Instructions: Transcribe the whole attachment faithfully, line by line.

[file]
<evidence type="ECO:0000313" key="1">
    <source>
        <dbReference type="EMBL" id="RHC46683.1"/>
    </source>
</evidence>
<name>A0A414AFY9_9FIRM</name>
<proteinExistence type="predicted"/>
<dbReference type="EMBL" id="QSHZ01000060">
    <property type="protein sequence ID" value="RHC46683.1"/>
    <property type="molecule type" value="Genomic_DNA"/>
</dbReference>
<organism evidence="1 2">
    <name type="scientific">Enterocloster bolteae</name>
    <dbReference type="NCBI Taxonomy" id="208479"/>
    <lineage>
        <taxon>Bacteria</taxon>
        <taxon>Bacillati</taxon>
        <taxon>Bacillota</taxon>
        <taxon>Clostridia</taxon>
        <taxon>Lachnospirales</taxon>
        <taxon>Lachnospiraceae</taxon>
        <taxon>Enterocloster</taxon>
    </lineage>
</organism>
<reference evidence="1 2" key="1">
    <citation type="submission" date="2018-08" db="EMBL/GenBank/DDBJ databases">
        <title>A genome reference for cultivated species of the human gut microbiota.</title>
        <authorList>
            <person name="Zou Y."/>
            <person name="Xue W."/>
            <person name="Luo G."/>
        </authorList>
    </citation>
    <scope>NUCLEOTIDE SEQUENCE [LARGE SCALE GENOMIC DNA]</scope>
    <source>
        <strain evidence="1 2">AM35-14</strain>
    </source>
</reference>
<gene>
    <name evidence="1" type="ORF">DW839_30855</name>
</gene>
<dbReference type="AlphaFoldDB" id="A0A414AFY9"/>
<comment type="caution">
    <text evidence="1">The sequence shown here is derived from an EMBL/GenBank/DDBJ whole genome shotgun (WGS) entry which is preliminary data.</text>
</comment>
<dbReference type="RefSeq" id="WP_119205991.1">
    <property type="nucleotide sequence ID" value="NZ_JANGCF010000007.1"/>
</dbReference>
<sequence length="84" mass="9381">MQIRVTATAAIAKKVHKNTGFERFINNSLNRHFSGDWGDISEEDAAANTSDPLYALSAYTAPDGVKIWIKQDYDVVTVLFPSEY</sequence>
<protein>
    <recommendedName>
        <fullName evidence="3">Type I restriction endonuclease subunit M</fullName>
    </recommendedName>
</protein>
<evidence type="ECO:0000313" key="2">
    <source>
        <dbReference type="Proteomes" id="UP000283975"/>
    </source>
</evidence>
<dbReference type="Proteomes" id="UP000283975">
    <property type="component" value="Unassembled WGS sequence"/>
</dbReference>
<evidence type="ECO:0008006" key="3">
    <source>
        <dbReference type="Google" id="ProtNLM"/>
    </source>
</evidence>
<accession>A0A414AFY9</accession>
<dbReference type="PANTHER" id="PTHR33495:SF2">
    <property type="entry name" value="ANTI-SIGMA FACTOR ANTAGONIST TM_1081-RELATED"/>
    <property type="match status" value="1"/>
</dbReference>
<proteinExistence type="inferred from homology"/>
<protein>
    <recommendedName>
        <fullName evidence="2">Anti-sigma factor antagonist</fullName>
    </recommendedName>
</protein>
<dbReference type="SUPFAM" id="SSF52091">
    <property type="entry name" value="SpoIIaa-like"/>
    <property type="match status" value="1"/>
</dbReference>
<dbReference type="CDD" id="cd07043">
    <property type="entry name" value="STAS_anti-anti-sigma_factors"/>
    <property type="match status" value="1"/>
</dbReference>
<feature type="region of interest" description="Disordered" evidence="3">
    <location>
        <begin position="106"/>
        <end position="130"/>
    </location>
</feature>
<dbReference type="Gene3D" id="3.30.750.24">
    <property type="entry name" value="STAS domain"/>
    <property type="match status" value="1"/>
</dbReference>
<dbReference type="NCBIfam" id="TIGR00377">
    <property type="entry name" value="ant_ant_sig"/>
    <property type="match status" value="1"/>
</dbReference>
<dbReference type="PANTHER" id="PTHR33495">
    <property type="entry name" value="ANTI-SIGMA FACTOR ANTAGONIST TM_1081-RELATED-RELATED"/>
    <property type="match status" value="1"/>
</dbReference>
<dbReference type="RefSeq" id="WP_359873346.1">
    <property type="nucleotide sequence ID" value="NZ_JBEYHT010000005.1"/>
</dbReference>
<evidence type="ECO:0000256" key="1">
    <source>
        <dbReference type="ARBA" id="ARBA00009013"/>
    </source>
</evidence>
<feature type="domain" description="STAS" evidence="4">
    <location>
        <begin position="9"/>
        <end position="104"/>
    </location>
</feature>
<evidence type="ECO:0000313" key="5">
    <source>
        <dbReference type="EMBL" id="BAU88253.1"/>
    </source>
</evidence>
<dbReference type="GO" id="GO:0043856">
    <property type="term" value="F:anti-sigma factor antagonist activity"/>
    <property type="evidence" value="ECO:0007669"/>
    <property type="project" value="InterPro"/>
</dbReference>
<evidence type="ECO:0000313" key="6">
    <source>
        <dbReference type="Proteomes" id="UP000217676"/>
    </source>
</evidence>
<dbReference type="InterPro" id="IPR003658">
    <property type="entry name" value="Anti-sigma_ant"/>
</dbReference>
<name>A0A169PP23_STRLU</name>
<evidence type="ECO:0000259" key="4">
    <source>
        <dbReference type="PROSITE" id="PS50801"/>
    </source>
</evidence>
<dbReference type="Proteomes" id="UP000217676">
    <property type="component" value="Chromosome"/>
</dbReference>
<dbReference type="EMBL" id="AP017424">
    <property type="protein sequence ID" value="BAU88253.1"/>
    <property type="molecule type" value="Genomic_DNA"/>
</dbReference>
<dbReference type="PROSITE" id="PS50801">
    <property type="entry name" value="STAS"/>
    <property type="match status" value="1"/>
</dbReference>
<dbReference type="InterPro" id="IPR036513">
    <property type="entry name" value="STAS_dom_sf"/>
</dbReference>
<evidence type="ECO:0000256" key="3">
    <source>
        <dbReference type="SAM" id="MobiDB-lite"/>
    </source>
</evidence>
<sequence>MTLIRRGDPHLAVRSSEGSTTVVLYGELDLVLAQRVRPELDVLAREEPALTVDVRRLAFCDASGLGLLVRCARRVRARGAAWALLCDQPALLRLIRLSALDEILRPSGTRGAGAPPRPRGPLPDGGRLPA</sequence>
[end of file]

<evidence type="ECO:0000313" key="1">
    <source>
        <dbReference type="EMBL" id="RHC46683.1"/>
    </source>
</evidence>
<name>A0A414AFY9_9FIRM</name>
<proteinExistence type="predicted"/>
<dbReference type="EMBL" id="QSHZ01000060">
    <property type="protein sequence ID" value="RHC46683.1"/>
    <property type="molecule type" value="Genomic_DNA"/>
</dbReference>
<organism evidence="1 2">
    <name type="scientific">Enterocloster bolteae</name>
    <dbReference type="NCBI Taxonomy" id="208479"/>
    <lineage>
        <taxon>Bacteria</taxon>
        <taxon>Bacillati</taxon>
        <taxon>Bacillota</taxon>
        <taxon>Clostridia</taxon>
        <taxon>Lachnospirales</taxon>
        <taxon>Lachnospiraceae</taxon>
        <taxon>Enterocloster</taxon>
    </lineage>
</organism>
<reference evidence="1 2" key="1">
    <citation type="submission" date="2018-08" db="EMBL/GenBank/DDBJ databases">
        <title>A genome reference for cultivated species of the human gut microbiota.</title>
        <authorList>
            <person name="Zou Y."/>
            <person name="Xue W."/>
            <person name="Luo G."/>
        </authorList>
    </citation>
    <scope>NUCLEOTIDE SEQUENCE [LARGE SCALE GENOMIC DNA]</scope>
    <source>
        <strain evidence="1 2">AM35-14</strain>
    </source>
</reference>
<gene>
    <name evidence="1" type="ORF">DW839_30855</name>
</gene>
<dbReference type="AlphaFoldDB" id="A0A414AFY9"/>
<comment type="caution">
    <text evidence="1">The sequence shown here is derived from an EMBL/GenBank/DDBJ whole genome shotgun (WGS) entry which is preliminary data.</text>
</comment>
<dbReference type="RefSeq" id="WP_119205991.1">
    <property type="nucleotide sequence ID" value="NZ_JANGCF010000007.1"/>
</dbReference>
<sequence length="84" mass="9381">MQIRVTATAAIAKKVHKNTGFERFINNSLNRHFSGDWGDISEEDAAANTSDPLYALSAYTAPDGVKIWIKQDYDVVTVLFPSEY</sequence>
<protein>
    <recommendedName>
        <fullName evidence="3">Type I restriction endonuclease subunit M</fullName>
    </recommendedName>
</protein>
<evidence type="ECO:0000313" key="2">
    <source>
        <dbReference type="Proteomes" id="UP000283975"/>
    </source>
</evidence>
<dbReference type="Proteomes" id="UP000283975">
    <property type="component" value="Unassembled WGS sequence"/>
</dbReference>
<evidence type="ECO:0008006" key="3">
    <source>
        <dbReference type="Google" id="ProtNLM"/>
    </source>
</evidence>
<accession>A0A414AFY9</accession>
<dbReference type="PANTHER" id="PTHR33495:SF2">
    <property type="entry name" value="ANTI-SIGMA FACTOR ANTAGONIST TM_1081-RELATED"/>
    <property type="match status" value="1"/>
</dbReference>
<proteinExistence type="inferred from homology"/>
<protein>
    <recommendedName>
        <fullName evidence="2">Anti-sigma factor antagonist</fullName>
    </recommendedName>
</protein>
<dbReference type="SUPFAM" id="SSF52091">
    <property type="entry name" value="SpoIIaa-like"/>
    <property type="match status" value="1"/>
</dbReference>
<dbReference type="CDD" id="cd07043">
    <property type="entry name" value="STAS_anti-anti-sigma_factors"/>
    <property type="match status" value="1"/>
</dbReference>
<feature type="region of interest" description="Disordered" evidence="3">
    <location>
        <begin position="106"/>
        <end position="130"/>
    </location>
</feature>
<dbReference type="Gene3D" id="3.30.750.24">
    <property type="entry name" value="STAS domain"/>
    <property type="match status" value="1"/>
</dbReference>
<dbReference type="NCBIfam" id="TIGR00377">
    <property type="entry name" value="ant_ant_sig"/>
    <property type="match status" value="1"/>
</dbReference>
<dbReference type="PANTHER" id="PTHR33495">
    <property type="entry name" value="ANTI-SIGMA FACTOR ANTAGONIST TM_1081-RELATED-RELATED"/>
    <property type="match status" value="1"/>
</dbReference>
<dbReference type="RefSeq" id="WP_359873346.1">
    <property type="nucleotide sequence ID" value="NZ_JBEYHT010000005.1"/>
</dbReference>
<evidence type="ECO:0000256" key="1">
    <source>
        <dbReference type="ARBA" id="ARBA00009013"/>
    </source>
</evidence>
<feature type="domain" description="STAS" evidence="4">
    <location>
        <begin position="9"/>
        <end position="104"/>
    </location>
</feature>
<evidence type="ECO:0000313" key="5">
    <source>
        <dbReference type="EMBL" id="BAU88253.1"/>
    </source>
</evidence>
<dbReference type="GO" id="GO:0043856">
    <property type="term" value="F:anti-sigma factor antagonist activity"/>
    <property type="evidence" value="ECO:0007669"/>
    <property type="project" value="InterPro"/>
</dbReference>
<evidence type="ECO:0000313" key="6">
    <source>
        <dbReference type="Proteomes" id="UP000217676"/>
    </source>
</evidence>
<dbReference type="InterPro" id="IPR003658">
    <property type="entry name" value="Anti-sigma_ant"/>
</dbReference>
<name>A0A169PP23_STRLU</name>
<evidence type="ECO:0000259" key="4">
    <source>
        <dbReference type="PROSITE" id="PS50801"/>
    </source>
</evidence>
<dbReference type="Proteomes" id="UP000217676">
    <property type="component" value="Chromosome"/>
</dbReference>
<dbReference type="EMBL" id="AP017424">
    <property type="protein sequence ID" value="BAU88253.1"/>
    <property type="molecule type" value="Genomic_DNA"/>
</dbReference>
<dbReference type="PROSITE" id="PS50801">
    <property type="entry name" value="STAS"/>
    <property type="match status" value="1"/>
</dbReference>
<dbReference type="InterPro" id="IPR036513">
    <property type="entry name" value="STAS_dom_sf"/>
</dbReference>
<evidence type="ECO:0000256" key="3">
    <source>
        <dbReference type="SAM" id="MobiDB-lite"/>
    </source>
</evidence>
<sequence>MTLIRRGDPHLAVRSSEGSTTVVLYGELDLVLAQRVRPELDVLAREEPALTVDVRRLAFCDASGLGLLVRCARRVRARGAAWALLCDQPALLRLIRLSALDEILRPSGTRGAGAPPRPRGPLPDGGRLPA</sequence>